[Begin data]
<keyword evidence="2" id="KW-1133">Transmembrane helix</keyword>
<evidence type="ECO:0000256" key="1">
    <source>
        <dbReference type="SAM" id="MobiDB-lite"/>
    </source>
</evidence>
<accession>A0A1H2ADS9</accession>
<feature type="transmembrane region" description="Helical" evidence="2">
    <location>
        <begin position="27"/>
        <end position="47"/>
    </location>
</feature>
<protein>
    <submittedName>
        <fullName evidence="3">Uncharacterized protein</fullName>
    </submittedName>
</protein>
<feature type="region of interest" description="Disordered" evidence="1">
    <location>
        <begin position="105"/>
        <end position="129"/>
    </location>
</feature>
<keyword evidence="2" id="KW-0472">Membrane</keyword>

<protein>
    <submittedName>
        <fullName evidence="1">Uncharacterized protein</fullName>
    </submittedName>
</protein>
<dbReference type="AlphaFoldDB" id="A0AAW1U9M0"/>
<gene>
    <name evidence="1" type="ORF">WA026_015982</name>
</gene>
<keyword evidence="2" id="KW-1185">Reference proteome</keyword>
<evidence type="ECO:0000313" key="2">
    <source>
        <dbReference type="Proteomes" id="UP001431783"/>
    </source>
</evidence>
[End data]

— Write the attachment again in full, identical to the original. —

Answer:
<keyword evidence="2" id="KW-1133">Transmembrane helix</keyword>
<evidence type="ECO:0000256" key="1">
    <source>
        <dbReference type="SAM" id="MobiDB-lite"/>
    </source>
</evidence>
<accession>A0A1H2ADS9</accession>
<feature type="transmembrane region" description="Helical" evidence="2">
    <location>
        <begin position="27"/>
        <end position="47"/>
    </location>
</feature>
<protein>
    <submittedName>
        <fullName evidence="3">Uncharacterized protein</fullName>
    </submittedName>
</protein>
<feature type="region of interest" description="Disordered" evidence="1">
    <location>
        <begin position="105"/>
        <end position="129"/>
    </location>
</feature>
<keyword evidence="2" id="KW-0472">Membrane</keyword>

<protein>
    <submittedName>
        <fullName evidence="1">Uncharacterized protein</fullName>
    </submittedName>
</protein>
<dbReference type="AlphaFoldDB" id="A0AAW1U9M0"/>
<gene>
    <name evidence="1" type="ORF">WA026_015982</name>
</gene>
<keyword evidence="2" id="KW-1185">Reference proteome</keyword>
<evidence type="ECO:0000313" key="2">
    <source>
        <dbReference type="Proteomes" id="UP001431783"/>
    </source>
</evidence>